What are the names of these 2 craters on Mars...

  • #1

Summary:

names of 2 craters on Mars: 58N 58E , 70N 352E
I am looking for the names of 2 craters on Mars. They are of interest to me because they are very deep & may have enough air pressure to support liquid water. If you have an internet link for looking up names that will do, but the links I websearched dont show the 2 craters below. The craters are:

1. What is the name of the small deep crater, approximately 30km across, near latitude 58 degrees north & longitude 58 degrees east ?
(...roughly 30 degrees west of Lyot & 8 degrees north of Lyot.)

2. What is the name of the small deep crater, approximately 50km across, near latitude 70 degrees north & longitude 352 degrees east ?
(...roughly 5 degrees due north of Lomonosov. )
 

Answers and Replies

  • #2
jim mcnamara
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IS this how you found the craters?
https://pubs.usgs.gov/imap/i2782/

If not maybe you could use these maps and interpolate to get decent coordinates. You did interpolate your current guesses, right?

The USGS has several kinds of planetary maps, so I assume others are available for Mars that might help.

Sorry this is what I know - not much. @Janus may know more
 
  • #3
russ_watters
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They are of interest to me because they are very deep & may have enough air pressure to support liquid water.
Where did you get the idea that that is possible? It doesn't seem possible to me.
 
  • #4
Vanadium 50
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I think the rationale is that if you take the highest the temperature ever gets on Mars, and the highest the air pressure ever gets (presumably by going to the bottom of a crater), you can get to the liquid region of the phase diagram.

However, this is not enough. You also need to have these conditions occur together, which is unlikely with carters this far north, and you need the partial pressure of H2O in the atmosphere to exceed the vapor pressure. All at then same place and time.
 
  • #5
Of course.
My conjecture is that when humans live on Mars, the higher the air pressure the less need for pressure suits.

Hellas actually supports liquid water in the deepest zones, with boiling point around 7degrees celcius. But Hellas has a terrible climate, most of the martian year is CO2 freezing temperatures, and only going above 7 celcius (literally "boiling hot") for a few weeks at perhelion.

The northern craters (or maybe equatorial Mariner Valley) have much less drastic climates where winter is at perhelion & summer is at aphelion, so probably for enjoyable for human habitation.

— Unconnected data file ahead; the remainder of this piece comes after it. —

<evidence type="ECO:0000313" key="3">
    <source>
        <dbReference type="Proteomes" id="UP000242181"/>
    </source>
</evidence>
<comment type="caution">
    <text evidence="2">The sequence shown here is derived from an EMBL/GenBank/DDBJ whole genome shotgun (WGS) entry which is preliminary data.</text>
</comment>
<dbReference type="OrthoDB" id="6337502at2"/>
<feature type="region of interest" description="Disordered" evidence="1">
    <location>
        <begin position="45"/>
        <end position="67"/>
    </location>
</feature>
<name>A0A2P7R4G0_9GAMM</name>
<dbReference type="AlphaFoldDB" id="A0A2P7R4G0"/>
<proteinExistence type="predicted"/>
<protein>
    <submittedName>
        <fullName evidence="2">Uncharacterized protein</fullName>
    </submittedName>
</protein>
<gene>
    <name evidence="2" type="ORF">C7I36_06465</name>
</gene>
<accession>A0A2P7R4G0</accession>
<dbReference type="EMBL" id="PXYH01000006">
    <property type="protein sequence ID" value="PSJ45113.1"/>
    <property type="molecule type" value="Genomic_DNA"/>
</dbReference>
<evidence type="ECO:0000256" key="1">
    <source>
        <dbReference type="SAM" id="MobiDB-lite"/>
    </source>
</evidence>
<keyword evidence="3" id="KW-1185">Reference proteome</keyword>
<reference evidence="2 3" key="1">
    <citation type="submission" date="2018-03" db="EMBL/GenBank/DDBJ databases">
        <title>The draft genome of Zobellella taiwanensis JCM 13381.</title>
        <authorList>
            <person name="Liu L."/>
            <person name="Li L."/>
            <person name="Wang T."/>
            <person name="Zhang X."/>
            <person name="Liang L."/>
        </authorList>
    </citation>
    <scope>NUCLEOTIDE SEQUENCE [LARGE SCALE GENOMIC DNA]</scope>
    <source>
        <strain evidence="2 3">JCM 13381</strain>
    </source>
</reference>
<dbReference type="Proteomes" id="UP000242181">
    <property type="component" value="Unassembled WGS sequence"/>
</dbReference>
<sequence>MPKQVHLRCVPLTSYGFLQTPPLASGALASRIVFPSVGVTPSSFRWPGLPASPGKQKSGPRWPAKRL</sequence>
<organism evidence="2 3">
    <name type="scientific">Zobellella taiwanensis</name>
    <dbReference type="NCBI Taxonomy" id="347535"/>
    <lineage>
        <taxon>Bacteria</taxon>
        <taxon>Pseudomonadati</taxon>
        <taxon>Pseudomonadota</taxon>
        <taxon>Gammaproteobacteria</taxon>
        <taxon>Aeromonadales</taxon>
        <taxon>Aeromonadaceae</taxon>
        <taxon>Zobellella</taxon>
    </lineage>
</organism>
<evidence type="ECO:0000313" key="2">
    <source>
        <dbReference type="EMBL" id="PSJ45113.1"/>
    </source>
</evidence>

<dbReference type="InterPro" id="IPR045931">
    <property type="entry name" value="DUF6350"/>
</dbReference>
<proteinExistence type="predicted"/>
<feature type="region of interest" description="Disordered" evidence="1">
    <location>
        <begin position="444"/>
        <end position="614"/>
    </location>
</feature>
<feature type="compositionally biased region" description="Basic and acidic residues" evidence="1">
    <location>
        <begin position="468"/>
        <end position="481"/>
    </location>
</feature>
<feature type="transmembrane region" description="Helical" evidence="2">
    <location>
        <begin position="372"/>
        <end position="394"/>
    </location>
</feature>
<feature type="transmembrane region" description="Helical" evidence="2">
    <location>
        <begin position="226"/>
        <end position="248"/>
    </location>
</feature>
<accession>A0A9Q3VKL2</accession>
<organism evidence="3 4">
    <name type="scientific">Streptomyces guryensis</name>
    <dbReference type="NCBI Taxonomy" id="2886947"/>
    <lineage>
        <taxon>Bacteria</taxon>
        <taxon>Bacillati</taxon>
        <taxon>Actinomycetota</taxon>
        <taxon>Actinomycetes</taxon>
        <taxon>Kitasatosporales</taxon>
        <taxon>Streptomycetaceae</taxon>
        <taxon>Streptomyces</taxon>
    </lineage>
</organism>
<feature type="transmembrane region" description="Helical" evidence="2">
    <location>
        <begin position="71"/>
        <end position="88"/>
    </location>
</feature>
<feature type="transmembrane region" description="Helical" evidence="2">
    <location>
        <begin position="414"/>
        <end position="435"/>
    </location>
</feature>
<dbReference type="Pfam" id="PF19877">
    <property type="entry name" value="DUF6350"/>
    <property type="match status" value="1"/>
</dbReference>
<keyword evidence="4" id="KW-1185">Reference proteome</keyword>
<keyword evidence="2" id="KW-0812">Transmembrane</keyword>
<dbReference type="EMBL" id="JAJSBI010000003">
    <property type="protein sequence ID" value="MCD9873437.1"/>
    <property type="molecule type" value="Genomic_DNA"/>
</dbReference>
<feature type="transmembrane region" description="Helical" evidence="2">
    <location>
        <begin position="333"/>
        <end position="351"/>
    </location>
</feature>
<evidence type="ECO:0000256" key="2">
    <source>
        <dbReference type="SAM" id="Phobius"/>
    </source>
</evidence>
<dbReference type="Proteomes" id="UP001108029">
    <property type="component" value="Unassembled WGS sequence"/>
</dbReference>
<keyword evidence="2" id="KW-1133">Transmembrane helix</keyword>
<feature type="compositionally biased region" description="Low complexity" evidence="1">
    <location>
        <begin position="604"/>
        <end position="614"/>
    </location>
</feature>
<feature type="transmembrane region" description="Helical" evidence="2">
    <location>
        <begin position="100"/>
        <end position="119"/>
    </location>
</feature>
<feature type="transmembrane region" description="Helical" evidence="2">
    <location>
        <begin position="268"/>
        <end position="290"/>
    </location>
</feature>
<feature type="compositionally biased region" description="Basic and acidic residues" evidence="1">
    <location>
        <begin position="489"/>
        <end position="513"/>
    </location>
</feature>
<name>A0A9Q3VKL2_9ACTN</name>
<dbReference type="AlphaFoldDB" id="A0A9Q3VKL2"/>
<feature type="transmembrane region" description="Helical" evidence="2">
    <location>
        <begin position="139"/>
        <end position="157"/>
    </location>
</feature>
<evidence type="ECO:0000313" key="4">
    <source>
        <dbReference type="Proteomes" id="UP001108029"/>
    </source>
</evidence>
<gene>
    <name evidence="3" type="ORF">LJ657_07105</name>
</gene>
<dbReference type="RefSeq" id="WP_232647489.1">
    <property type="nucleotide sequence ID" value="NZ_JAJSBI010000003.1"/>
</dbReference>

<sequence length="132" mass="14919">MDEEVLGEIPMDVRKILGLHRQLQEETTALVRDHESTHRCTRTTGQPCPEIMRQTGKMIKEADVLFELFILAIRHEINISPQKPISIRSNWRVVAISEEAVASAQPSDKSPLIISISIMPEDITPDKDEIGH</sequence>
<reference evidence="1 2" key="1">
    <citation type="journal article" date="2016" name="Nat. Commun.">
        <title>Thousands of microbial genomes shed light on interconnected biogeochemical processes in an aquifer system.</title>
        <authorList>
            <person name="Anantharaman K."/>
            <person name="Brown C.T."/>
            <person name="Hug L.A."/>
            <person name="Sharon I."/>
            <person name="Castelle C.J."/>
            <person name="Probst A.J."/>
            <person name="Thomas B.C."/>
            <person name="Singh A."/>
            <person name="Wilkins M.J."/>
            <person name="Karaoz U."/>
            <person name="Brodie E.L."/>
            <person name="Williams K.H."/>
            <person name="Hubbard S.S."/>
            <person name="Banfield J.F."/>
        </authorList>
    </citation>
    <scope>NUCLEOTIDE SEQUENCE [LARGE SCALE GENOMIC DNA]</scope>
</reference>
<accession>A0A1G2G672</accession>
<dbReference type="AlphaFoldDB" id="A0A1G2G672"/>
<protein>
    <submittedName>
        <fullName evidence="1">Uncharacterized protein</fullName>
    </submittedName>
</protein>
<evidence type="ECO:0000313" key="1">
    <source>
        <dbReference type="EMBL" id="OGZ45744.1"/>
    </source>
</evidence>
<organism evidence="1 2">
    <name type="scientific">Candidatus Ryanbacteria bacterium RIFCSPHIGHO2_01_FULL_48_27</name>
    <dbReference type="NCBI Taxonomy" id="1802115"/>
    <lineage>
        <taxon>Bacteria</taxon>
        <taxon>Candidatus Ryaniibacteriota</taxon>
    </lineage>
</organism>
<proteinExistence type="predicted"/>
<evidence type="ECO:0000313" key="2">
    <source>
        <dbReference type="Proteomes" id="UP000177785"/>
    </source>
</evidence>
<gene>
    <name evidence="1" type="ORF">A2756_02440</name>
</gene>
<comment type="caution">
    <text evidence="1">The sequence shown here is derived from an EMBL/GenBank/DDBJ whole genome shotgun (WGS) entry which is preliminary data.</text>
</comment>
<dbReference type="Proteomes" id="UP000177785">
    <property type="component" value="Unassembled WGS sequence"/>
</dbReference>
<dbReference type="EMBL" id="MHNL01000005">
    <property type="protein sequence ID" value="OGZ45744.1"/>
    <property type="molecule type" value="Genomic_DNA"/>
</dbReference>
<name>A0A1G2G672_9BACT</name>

Craters deep enough to support liquid water would be prime places for humans to live, perhaps Lyot & Lomosov fall into that group.

Korolev has permanent ice in it, being rather northerly, but for humans, pressurized tunned could easliy be melted int the ice, making for simple large habitation. Korolev is at the center of the large northen plains, so will be an important transport hub.
 
  • #6
The two craters I requested names for are large & deep, yet I have not found names for them on any map resources.
 
  • #7
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This Wikipedia page purports to list all of the craters with official names. I have reviewed the lists and, unless I made an error, none of the coordinates match your craters'. So, it seems likely that they are unnamed. (Wikipedia notes that "in general, only craters that have a significant research interest are given names".
 
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Likes davenn
  • #8
Thanks guys, I guess they have no names yet. But I reckon they are among the most significant halfdozen craters of the northern plains.
 
  • #9
Jim McNamara, I got the coordinate off a Mars map that told you the coordinates when you hovered over a location. But I dont expect the accuracy was very fine.
As for discovering these two, I downloaded an altitude map into Worldpainter which creates Minecraft maps. I thought I might see some new information looking at it in 3D. And I discovered these two very deep craters I hadnt noticed before. A bit of a story, in case anyone interested. I better crosscheck my findings against an interactive 3D map I know of on the web.
 
  • #10
davenn
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I got the coordinate off a Mars map that told you the coordinates when you hovered over a location. But I dont expect the accuracy was very fine.

How about doing a screenshot of the map so we can see the craters you are referring to
otherwise this is all so very hearsay

Dave
 
  • #11
I have attached maps & circled in red the craters of interest.
The deepest craters in northern hemisphere (from east to west) are:
Lyot; 58n,58e* ; Mie; Korolev; Milankovic; Kunowsky; Lomonosov; 70n,352e* (craters of interest are asterisked).
I am deriving crater depths from:
https://astrogeology.usgs.gov/searc...LA_Blend/Mars_HRSC_MOLA_BlendDEM_Global_200mp
It is a NASA black-to-white Mars height map that is only 60Kb, so it may not be authoritative.
Even so, these two craters of interest are far deeper than others, nearly as deep as the six named craters listed above.
 

Attachments

  • #14
Just to clarify, by "deepest craters" I am referring to the crater bottom being at the lowest martian elevation.
I am interested in where air pressure would be highest.
I am NOT referring to bottom-to-rim difference.
 
  • #15
It is hard to grasp how deep these craters are by looking at maps. But when I converted the elevation map to a 3D model via the Worldpainter software mentioned above, these two craters of interest ( 58n,58e ; 70n,352e ) REALLY stood out as being of interest.
 
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